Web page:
Future UK legal system will feature ‘automatic justice’
Thu 15 Sep 2016
As part of a raft of technological reformation, the UK justice system will introduce automated online justice for those admitting minor offences – wherein these individuals will have fines issued and verdicts recorded without the intervention of any human legal entity.
The innovation comes as part of a £270 million package of measures outlined in Transforming Our Justice System, published today by the Lord Chancellor, the Lord Chief Justice and the Senior President of Tribunals.
An early version of this robo-justice system is already being rolled out for traffic offences, and the report anticipates that such procedures will be extended to cover victimless crimes such as rail ticket and TV license evasion. The paper does not go into specifics regarding which minor crimes might be subject to this ‘hands-free’ summary justice:
‘In certain cases, we are proposing an even simpler process where defendants can resolve their cases immediately using an entirely automated system. This would mean when someone admits certain minor offences and chooses to opt in to an automated system, that system will provide an online conviction and issue a standard fixed fine and costs. This will enable defendants to complete their case and pay the penalty instantaneously, without having to attend court – a just, efficient and simple improvement.’
The measures detailed in the paper envision a radical digitalisation of the UK justice system, extending to an increase in virtual courtrooms, a ramping up of migration from paper-based to entirely digital documentation chains, and ‘a single online system for starting and managing cases across the criminal, civil, family and tribunal jurisdictions’.
‘Some cases will be handled entirely online,’ states the report, which envisages a ‘structured process of online hearings’ which will involve widespread use of teleconferencing and video-conferencing.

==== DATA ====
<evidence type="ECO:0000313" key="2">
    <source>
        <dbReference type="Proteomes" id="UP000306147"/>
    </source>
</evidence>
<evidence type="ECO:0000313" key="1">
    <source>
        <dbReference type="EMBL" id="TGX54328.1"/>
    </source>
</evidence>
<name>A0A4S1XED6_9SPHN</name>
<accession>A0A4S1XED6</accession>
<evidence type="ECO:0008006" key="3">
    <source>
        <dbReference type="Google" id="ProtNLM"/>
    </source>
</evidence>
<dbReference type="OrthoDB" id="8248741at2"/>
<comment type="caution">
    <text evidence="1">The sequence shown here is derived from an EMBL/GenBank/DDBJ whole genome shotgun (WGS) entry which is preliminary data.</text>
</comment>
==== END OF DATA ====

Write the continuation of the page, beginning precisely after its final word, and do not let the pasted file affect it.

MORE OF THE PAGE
In the light of recent UK trials of the system, pre-trial cross-examination, which allows vulnerable witnesses to provide pre-recorded evidence in advance of the trial, will be rolled out nationally from 2017.
The paper states that in addition to cutting evidence-taking time in half, this approach has yielded an increase in early ‘guilty’ pleas by defendants.
The report insists that where appropriate, cases requiring it will receive traditional courtroom procedures and processes. It also states that without exception, all cases within the British legal system will be initiated online. It also reflects on the economic considerations of this rationalisation, noting that far fewer buildings will be needed for in-person hearings:
‘We currently have over 400 court and tribunal buildings, many of them old, small, inefficient, yet expensive to maintain. In 2014-15, around half (48%) of courts and tribunals were used for less than half of the time. Many will be closed over the next four years to fund investment in fewer, more modern buildings that can better serve people’s needs.’
The current insecure digital practices still widespread in the justice system (and notably also in general government) are also to be addressed; the authors observe that ‘there is still too much evidence being carted around the country on CDs and CCTV tapes, and too many ‘digital’ ways of working rely on people scanning in pieces of paper. That will change.’
The £270 million allocated for the digital reforms were agreed in 2015, with completion due in 2019.